President Donald Trump is seriously considering hiring private counsel to help manage fallout from multiple controversies that have arisen over the last few weeks related to Russia investigations, The Washington Post reported Tuesday.
Legal experts say this could be a good idea as investigations into whether the Trump campaign colluded with Russians to swing the 2016 election continue deepening.
“Things keep getting worse for the White House,” Jens David Ohlin, an associate dean at Cornell Law School and a criminal law expert, said. “Getting an attorney is a smart move.”
Keith Whittington, an expert on presidential impeachment and politics professor at Princeton University, explained that obtaining outside counsel makes sense “if the president is facing more individual legal difficulties or the administration needed to bolster the resources that the White House counsel can provide in the current situation.”
A series of bombshell reports in recent weeks have heightened the sense of scandal engulfing the Trump administration.
Earlier this month, Trump abruptly fired FBI director James Comey, who had been overseeing the bureau’s investigation into the Trump campaign, and admitted that “this Russia thing” had been a factor in his decision.
It was also reported that Trump disclosed highly-classified information to Russian diplomats during an Oval Office meeting; that Trump asked Comey in February to drop the FBI’s investigation into former National Security Adviser Michael Flynn; and that Trump told Russian diplomats during their meeting that Comey was a “nut job” and that firing him had taken “great pressure” off of Trump.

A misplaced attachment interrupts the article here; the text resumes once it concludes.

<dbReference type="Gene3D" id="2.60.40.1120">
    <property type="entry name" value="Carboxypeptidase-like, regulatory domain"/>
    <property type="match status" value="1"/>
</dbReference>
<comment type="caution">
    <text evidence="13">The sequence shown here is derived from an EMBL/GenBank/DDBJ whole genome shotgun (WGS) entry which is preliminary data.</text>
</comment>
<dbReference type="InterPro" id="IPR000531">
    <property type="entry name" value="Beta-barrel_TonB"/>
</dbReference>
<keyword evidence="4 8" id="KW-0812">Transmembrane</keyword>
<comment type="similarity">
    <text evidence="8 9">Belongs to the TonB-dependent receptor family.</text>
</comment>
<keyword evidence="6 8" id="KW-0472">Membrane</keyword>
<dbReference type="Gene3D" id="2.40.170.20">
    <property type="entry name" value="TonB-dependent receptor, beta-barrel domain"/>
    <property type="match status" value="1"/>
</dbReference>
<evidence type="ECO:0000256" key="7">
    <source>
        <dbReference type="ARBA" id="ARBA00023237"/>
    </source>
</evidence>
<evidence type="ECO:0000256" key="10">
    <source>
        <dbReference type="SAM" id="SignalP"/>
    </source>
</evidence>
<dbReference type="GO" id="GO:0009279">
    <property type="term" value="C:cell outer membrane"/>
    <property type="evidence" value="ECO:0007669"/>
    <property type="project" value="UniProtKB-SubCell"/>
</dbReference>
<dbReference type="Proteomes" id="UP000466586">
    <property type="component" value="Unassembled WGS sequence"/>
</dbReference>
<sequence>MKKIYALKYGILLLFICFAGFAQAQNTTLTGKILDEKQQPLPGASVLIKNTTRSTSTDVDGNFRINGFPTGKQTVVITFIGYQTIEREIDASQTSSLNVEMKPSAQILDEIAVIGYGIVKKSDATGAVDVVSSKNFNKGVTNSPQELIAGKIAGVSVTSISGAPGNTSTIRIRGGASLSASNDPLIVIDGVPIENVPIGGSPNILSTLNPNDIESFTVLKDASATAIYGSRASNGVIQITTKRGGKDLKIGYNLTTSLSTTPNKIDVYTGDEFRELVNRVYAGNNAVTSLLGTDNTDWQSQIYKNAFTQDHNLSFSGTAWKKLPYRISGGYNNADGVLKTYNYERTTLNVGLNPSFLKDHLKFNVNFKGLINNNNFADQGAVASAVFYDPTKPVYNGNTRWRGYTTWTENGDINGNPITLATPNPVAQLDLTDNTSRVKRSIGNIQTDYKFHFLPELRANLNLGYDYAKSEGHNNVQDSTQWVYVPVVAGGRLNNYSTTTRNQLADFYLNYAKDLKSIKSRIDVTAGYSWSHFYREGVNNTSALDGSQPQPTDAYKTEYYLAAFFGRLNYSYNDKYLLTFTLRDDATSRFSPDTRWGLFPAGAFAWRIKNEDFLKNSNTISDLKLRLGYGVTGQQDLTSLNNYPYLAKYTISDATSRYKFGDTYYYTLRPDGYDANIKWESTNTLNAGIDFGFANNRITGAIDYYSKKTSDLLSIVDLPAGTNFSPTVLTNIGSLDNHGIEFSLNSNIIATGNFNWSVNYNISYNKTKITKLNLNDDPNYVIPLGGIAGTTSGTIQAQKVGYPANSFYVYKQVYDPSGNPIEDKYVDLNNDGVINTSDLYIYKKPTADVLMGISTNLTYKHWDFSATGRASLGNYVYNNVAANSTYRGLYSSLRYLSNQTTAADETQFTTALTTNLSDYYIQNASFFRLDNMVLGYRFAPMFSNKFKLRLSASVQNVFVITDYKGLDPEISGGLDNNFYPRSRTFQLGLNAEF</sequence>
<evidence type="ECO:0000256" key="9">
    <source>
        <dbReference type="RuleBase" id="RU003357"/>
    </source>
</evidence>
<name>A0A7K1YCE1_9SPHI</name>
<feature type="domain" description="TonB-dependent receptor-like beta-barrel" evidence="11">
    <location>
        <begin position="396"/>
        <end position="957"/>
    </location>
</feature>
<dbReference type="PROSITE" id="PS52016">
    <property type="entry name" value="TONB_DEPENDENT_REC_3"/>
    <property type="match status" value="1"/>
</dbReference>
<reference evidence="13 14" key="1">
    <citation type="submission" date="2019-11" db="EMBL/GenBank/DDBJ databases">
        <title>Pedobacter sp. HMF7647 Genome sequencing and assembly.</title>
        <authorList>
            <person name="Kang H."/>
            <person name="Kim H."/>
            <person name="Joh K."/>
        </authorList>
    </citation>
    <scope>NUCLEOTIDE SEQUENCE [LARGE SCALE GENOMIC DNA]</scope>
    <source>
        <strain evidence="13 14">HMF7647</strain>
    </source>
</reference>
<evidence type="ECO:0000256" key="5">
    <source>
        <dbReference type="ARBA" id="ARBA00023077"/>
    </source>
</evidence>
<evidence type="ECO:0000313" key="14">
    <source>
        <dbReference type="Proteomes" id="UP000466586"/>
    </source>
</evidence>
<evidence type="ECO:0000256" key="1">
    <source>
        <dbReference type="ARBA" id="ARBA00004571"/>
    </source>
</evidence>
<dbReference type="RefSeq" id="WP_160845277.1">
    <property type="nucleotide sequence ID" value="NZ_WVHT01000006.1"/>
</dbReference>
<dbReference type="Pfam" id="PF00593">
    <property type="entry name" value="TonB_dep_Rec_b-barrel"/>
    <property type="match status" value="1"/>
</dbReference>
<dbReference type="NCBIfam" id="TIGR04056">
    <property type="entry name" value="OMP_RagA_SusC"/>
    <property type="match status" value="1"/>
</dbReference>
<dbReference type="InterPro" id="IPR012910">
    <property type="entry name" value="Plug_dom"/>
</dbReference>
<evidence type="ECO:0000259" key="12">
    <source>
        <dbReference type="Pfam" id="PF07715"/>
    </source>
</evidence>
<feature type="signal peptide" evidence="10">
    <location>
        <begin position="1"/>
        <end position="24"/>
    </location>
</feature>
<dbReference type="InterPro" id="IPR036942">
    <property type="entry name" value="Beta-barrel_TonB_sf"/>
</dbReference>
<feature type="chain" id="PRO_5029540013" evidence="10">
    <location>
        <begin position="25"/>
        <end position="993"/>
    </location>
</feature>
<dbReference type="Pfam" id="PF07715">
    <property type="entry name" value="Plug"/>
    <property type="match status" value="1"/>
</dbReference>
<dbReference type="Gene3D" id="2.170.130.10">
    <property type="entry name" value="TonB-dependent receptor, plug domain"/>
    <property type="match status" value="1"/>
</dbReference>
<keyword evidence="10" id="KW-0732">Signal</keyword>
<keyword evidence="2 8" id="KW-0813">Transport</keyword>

Amid the Russia firestorm, Trump has narrowed down a list of four potential candidates for legal representation, according to four people who were briefed on the discussions, and he is leaning towards hiring a team of attorneys instead of just one, according to the Post. The four attorneys the White House is looking at are Marc E. Kasowitz; Robert J. Giuffra Jr.; Reid H. Weingarten; and Theodore B. Olson, according to those who were briefed on the matter.
“I think it is very clear that President Trump needs to heed good legal advice,” Whittington said. “The White House counsel could have provided advice that would have helped avoid some of the administration’s current difficulties, and it is unclear whether the advice was not offered or was not heeded.”
Kasowitz will likely emerge as the frontrunner. He has represented Trump a number of times in the past and has a long relationship with the president.
Joe Lieberman, Trump’s leading candidate to helm the FBI after Comey’s ouster, is currently senior counsel at Kasowitz’s firm. The Post noted that if Trump hires Kasowitz and Lieberman is nominated and confirmed to lead the FBI, it would likely result in a conflict of interest.
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